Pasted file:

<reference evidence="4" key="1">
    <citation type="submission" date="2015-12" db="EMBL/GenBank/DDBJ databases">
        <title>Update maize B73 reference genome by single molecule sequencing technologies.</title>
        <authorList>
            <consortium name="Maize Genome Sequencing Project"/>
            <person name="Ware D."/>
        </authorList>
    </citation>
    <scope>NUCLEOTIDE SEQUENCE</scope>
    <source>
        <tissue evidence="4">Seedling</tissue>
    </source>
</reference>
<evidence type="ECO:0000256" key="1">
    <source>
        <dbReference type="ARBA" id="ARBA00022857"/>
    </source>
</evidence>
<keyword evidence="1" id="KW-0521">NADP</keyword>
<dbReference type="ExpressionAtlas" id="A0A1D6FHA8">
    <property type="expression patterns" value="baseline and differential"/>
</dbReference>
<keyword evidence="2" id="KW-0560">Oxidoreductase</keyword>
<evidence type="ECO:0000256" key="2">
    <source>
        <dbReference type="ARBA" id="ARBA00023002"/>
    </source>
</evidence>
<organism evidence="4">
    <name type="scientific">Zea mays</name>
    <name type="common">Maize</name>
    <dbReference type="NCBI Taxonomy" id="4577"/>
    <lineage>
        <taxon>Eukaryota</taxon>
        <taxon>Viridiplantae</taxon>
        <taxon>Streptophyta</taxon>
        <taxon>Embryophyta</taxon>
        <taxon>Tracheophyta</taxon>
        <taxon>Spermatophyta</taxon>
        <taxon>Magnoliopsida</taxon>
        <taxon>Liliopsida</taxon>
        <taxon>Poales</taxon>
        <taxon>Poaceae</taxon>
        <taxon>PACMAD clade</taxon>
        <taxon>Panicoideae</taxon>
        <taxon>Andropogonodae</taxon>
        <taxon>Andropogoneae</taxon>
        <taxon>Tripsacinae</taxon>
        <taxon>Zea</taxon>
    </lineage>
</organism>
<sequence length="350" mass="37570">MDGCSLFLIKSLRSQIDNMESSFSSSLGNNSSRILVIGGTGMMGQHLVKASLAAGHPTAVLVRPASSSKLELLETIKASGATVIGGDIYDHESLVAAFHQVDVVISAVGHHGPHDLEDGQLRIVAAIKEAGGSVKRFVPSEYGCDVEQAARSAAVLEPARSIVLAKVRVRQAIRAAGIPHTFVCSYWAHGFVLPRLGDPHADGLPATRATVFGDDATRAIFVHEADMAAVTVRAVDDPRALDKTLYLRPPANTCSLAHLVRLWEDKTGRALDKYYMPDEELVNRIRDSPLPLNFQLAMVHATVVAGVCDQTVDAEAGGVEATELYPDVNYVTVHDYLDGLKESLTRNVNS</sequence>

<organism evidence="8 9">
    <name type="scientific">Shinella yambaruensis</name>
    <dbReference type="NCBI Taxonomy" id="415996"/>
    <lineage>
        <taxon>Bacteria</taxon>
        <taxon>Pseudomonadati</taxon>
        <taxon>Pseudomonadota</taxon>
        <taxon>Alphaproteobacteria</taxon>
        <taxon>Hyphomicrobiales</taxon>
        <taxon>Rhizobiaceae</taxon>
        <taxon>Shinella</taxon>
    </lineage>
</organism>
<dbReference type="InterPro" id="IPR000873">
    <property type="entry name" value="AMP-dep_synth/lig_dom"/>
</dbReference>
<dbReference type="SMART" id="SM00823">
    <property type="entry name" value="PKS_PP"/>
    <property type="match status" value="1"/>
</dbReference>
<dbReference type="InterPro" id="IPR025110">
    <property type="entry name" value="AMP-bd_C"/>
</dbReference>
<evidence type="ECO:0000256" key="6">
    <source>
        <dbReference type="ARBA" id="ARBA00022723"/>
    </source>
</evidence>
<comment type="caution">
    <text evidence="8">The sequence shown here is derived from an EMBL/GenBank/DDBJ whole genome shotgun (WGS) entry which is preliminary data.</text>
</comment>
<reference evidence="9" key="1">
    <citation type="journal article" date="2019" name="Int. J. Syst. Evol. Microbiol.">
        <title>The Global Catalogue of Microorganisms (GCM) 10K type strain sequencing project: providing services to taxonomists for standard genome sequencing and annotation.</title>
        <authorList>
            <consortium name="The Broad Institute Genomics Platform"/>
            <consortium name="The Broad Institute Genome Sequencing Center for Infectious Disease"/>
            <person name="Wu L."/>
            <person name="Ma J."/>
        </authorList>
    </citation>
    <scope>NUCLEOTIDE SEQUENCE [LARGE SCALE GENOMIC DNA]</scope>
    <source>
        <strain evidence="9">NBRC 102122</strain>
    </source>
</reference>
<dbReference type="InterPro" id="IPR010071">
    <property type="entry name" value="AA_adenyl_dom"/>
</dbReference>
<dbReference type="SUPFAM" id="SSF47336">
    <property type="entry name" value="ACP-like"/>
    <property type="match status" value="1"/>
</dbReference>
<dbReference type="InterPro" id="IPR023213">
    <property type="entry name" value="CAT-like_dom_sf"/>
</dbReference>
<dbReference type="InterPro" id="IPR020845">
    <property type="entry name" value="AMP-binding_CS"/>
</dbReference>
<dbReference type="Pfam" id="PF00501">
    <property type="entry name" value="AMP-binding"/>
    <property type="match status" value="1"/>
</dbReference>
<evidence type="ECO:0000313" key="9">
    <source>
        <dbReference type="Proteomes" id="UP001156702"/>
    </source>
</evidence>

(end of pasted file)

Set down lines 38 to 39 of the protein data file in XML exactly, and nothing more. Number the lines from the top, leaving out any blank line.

        <taxon>Tracheophyta</taxon>
        <taxon>Spermatophyta</taxon>